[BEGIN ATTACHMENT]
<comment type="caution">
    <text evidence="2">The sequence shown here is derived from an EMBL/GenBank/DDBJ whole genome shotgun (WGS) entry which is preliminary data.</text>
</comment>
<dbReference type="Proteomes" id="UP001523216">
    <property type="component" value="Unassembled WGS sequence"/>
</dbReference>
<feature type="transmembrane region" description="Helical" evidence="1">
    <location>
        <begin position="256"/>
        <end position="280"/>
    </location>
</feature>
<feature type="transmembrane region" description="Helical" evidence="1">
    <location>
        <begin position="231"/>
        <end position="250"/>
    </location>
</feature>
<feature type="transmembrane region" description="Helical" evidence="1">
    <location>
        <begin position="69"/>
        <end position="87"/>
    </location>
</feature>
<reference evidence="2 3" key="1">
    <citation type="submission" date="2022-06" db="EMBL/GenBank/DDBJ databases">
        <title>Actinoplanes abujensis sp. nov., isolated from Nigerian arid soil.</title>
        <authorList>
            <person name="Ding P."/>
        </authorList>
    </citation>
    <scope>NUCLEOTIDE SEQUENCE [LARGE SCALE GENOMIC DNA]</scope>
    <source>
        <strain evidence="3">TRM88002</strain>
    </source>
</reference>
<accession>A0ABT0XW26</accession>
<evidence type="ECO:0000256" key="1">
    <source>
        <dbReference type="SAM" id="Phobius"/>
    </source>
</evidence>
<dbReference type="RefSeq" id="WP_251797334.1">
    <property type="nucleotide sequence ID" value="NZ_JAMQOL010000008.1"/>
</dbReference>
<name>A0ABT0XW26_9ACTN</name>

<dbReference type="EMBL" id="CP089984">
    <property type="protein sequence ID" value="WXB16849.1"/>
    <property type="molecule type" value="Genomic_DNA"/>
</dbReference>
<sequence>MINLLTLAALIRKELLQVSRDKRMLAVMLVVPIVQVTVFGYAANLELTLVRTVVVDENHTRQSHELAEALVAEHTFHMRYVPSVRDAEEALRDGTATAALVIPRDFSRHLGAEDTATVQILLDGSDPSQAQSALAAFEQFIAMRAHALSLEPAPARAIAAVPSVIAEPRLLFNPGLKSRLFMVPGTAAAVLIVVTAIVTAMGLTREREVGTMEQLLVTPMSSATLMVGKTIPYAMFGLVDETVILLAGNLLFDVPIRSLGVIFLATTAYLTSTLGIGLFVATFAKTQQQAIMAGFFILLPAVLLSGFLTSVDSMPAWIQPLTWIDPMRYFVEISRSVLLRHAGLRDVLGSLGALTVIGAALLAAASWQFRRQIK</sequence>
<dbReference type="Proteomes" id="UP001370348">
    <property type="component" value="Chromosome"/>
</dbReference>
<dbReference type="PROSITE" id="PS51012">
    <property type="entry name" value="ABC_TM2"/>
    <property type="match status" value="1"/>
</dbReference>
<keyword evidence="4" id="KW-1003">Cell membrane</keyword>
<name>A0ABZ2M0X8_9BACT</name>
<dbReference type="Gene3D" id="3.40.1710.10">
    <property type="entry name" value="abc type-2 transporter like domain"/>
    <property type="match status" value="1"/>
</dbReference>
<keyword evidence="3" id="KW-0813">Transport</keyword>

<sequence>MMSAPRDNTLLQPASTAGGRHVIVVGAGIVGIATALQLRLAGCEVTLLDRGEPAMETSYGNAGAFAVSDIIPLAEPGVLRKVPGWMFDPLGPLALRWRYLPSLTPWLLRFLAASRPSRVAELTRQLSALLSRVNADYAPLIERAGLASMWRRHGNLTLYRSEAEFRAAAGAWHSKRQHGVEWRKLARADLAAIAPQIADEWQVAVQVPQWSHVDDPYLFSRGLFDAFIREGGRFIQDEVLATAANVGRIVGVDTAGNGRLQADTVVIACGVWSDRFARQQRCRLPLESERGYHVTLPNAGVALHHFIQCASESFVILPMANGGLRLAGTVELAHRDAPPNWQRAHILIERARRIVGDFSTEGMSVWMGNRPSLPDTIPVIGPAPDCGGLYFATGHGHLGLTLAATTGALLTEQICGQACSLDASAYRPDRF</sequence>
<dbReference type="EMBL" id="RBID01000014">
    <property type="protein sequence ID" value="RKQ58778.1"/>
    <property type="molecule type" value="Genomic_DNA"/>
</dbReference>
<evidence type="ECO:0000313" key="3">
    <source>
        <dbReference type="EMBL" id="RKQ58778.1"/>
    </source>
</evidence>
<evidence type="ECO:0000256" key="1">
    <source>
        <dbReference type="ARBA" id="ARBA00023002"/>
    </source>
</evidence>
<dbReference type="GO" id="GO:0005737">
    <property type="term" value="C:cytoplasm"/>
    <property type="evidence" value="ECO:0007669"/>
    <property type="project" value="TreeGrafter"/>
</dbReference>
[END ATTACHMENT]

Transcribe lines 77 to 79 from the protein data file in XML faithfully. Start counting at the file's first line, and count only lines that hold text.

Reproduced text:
    <source>
        <dbReference type="ARBA" id="ARBA00023002"/>
    </source>